Owners of English Point Marina had offered KCB Bank personal guarantees of up to Sh1 billion each to secure the Sh4.8 billion loan that is now in default.
Court papers show the directors used the suit property, rental income from English Point facilities, private land, corporate and personal guarantees to secure the facility.
The directors including Nazir Mohamed, Nafisa Kanji, Alnoor Kanji, Leila Kanji and Amyn Kanji had given personal guarantees to secure the loan.
Although KCB Group has only placed English Point under receivership, the lender could go after the directors’ personal property if they do not realise their loan.
“Securities to be taken include directors guarantees and indemnities for $10 million,” court papers show.
English Point directors are trying to block KCB’s appointed receiver-manager, Kamal Anatroy Bhatt, from taking over the luxurious hotel, pending the determination of the case filed by the real estate firm.
The owners have accused KCB Group of overcharging them by more than Sh893 million on loans advanced to the firm and hurriedly taking over the establishment for defaulting in repayment.
Pearl Beach Hotels, the holding firm that owns the hotel, says in a case filed under a certificate of urgency that it has been engaging the lender with a view to addressing the loan repayment and that KCB admitted an overcharge of Sh893.7 million on its books.
The lender appointed Kamal Anatroy Bhatt as the receiver-manager last week, who moved in immediately, provoking the court case. The directors also accused the receiver-manager of denying them access to the building where they reside with their families.
“The applicant and the 1st respondent have been engaging amicably on how best to address the overcharge and the most strategic manner of disposing of the business as a going concern given the depressed market during the Covid-19 pandemic and the slow return to normalcy,” lawyer Nick Ndeda said in the application.
Justice Dora Chepkwony issued temporary orders, blocking the receiver-manager from taking over the firm, pending the determination of the case.
Mr Nazir Jinnah says in an affidavit that the firm borrowed loans of up to Sh4.8 billion on diverse dates between 2011 and 2018.
“The 1st defendant conduct has been unconscionable in that they have been in long negotiations over the exact outstanding amount if any, and at all times the 1st respondent caused the applicant to believe, on which belief they placed reliance, that they would come to an understanding only for the defendant to irregularly appoint a receiver,” Mr Ndeda said.
He says that the firm has paid Sh3.35 billion and receives revenue from the building to service the loan.
According to Mr Jinnah, the appointment of the receiver was made without notice and justification as it places the risk on the assets the bank purports to protect and will doubtlessly only result in wasting away of the facility and the value of the unsold units.
He says the firm is a specialised luxury hotel offering five-star services to its customers and guests and has developed and curated unique tradecraft for that purpose and benefits from the individualised historical memory of its directors, as well as attending to the needs of the purchaser’s sub-leased.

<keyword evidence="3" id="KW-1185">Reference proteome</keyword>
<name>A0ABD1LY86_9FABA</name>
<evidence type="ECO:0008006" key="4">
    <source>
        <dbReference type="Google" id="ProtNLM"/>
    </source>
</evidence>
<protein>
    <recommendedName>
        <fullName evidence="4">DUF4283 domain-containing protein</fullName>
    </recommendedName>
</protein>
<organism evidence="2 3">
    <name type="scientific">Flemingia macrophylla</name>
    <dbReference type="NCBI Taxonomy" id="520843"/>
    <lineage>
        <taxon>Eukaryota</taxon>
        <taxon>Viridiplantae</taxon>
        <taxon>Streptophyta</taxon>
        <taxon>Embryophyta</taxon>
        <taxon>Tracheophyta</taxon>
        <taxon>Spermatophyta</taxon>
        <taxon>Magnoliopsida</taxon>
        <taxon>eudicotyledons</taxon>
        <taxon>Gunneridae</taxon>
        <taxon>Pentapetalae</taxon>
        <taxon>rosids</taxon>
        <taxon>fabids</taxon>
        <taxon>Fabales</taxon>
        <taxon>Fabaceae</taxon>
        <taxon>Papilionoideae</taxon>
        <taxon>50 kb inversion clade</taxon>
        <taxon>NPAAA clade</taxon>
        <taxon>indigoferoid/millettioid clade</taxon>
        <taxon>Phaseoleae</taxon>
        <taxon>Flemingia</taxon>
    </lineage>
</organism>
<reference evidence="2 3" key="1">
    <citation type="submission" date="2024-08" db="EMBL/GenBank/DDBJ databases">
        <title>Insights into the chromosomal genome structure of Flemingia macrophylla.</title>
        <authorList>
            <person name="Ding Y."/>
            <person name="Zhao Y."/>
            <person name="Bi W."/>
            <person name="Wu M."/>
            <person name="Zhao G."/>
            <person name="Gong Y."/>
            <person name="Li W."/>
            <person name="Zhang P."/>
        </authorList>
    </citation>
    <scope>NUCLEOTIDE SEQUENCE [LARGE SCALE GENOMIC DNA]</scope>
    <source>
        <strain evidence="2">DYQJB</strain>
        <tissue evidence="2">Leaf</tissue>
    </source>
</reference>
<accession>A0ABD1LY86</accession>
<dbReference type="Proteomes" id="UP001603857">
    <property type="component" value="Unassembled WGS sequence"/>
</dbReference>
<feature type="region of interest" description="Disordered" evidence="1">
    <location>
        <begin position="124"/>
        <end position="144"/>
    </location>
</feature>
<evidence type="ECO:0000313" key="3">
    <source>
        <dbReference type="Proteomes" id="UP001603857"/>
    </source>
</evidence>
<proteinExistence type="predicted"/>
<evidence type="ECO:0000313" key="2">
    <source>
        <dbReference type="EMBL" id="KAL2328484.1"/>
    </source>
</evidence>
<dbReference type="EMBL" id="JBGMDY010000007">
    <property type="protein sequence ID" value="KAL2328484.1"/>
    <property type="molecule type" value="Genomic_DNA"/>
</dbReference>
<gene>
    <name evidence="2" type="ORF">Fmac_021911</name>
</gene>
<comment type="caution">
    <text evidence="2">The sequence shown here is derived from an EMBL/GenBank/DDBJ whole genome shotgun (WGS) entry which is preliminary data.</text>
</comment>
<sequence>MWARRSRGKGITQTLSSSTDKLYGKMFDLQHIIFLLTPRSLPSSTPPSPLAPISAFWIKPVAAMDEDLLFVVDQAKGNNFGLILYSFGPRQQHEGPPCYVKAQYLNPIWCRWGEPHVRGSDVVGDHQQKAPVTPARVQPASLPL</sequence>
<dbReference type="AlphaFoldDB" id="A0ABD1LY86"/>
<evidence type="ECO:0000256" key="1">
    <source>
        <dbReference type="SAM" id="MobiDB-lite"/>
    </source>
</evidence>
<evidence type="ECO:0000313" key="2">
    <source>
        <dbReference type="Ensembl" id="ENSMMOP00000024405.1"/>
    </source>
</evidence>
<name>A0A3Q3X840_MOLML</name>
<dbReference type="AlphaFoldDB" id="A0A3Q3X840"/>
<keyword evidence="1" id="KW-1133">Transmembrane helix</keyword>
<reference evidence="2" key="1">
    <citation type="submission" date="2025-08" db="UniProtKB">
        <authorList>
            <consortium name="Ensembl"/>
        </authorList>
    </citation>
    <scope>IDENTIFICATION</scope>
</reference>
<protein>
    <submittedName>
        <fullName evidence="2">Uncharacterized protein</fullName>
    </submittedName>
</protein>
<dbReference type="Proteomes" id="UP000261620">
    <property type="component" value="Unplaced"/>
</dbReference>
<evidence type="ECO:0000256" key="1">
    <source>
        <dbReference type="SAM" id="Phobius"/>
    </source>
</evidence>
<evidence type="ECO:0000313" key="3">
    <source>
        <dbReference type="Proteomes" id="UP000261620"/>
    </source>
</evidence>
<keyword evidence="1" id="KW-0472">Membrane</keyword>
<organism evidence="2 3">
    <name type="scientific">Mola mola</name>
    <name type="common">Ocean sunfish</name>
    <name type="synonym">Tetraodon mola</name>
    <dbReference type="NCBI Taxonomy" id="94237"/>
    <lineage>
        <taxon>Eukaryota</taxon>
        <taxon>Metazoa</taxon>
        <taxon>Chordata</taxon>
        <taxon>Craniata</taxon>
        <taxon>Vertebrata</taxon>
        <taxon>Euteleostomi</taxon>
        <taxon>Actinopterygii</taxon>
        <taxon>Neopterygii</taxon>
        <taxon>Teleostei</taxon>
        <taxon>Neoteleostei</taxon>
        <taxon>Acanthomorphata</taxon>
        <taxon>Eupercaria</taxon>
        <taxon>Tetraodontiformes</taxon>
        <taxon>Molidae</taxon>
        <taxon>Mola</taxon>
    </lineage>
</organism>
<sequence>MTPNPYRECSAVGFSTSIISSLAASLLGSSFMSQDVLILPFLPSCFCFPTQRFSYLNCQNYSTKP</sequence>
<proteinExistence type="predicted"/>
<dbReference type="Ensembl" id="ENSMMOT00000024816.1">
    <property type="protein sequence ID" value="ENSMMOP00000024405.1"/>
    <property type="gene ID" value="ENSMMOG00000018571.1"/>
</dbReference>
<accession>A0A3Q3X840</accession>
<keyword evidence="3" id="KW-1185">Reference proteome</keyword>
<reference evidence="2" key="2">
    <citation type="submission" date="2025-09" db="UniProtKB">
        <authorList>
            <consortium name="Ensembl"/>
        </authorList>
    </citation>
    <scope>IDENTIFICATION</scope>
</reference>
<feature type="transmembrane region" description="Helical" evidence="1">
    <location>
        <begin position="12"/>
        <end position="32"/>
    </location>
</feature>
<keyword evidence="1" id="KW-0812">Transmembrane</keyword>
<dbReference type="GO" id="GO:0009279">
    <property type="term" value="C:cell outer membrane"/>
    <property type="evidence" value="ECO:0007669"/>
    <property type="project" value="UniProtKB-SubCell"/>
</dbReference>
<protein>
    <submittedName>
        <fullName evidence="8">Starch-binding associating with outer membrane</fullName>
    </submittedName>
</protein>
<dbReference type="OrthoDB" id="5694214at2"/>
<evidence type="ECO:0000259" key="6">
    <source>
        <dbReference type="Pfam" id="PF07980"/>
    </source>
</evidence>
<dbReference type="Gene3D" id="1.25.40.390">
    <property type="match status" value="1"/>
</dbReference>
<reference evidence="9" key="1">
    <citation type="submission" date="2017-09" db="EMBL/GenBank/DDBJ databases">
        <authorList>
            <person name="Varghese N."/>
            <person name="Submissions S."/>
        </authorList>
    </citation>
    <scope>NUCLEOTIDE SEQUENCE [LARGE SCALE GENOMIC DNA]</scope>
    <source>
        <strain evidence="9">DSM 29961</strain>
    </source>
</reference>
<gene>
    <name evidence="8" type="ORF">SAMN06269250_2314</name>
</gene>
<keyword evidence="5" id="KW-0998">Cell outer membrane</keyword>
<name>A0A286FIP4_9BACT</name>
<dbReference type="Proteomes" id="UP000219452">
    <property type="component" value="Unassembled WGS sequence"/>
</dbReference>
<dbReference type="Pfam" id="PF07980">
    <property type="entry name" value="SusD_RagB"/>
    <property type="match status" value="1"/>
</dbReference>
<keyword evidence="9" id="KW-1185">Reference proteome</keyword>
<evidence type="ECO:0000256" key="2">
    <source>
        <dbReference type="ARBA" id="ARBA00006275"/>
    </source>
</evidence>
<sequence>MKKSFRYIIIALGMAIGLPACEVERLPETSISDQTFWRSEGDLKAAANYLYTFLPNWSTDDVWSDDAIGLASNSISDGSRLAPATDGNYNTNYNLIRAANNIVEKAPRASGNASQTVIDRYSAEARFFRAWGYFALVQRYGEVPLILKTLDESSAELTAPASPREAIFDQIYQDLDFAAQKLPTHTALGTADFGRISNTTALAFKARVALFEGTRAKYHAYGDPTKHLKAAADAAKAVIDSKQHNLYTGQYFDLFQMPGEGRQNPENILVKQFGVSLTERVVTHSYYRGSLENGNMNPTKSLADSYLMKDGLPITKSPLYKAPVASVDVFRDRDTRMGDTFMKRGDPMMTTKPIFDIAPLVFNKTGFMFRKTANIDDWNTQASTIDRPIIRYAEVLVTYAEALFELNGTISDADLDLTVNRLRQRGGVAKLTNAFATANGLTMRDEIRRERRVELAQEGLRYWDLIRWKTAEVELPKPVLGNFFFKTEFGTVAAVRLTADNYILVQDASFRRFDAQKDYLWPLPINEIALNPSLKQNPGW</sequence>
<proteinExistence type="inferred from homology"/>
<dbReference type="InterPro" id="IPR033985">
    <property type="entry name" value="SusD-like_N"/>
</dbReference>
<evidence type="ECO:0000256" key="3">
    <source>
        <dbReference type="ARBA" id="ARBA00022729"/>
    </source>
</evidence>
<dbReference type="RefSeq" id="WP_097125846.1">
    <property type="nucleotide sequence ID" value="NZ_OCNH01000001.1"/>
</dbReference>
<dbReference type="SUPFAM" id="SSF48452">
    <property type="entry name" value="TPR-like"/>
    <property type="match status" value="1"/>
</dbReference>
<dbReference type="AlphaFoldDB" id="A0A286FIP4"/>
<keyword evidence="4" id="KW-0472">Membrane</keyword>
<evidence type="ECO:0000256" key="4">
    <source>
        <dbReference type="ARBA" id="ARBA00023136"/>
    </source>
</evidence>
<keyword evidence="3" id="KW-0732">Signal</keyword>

He further says the directors including himself and Alnoor Kanji as well as their families permanently reside in penthouses within the building but were denied access by the receiver.
“That the 2nd respondent had evicted the directors of the applicant from the residential homes which are located on the premises rendering them destitute and denying them their fundamental rights as protected in the constitution,” he said.
Justice Chepkwony ordered the parties to maintain the status quo, pending the determination of an application.
“That pending the hearing and determination of this application, a temporary order of injunction be and is hereby issued restraining the 1st Respondent from appointing a receiver or receiver managers, administrators or exercising its power under the debenture,” the judge said.
Mr Ndeda also pleaded with the court to allow the firm’s directors unfettered access to the penthouses named D1 and D2, where they permanently reside.
The firm also sought to bar KCB from selling or subdividing any of the property or any part of the building or development and its assets, pending the determination of the application.
Pearl Beach Hotels has been struggling to meet its obligations to the bank over the years and the lender took over English Point Marina came after failed attempts to restructure the loan but the owners were still unable to meet the payments.
In the application, the firm says the debenture and the charge instruments have not been registered as required under the Companies Act.
English Point Marina is owned by Amin Kanji, his wife Leila, brother Alnoor, sister-in-law Nafisa and Nazir Jinnah. The luxury property is located by the harbour and consists of 96 apartments, eight penthouses and a 26-room hotel.
It is one of the few private projects granted the Vision 2030 Private Sector Flagship status.
The property has been sold to several people and those who have purchased units will not be affected by the KCB takeover.
The court directed the case to be mentioned on June 13 for further directions.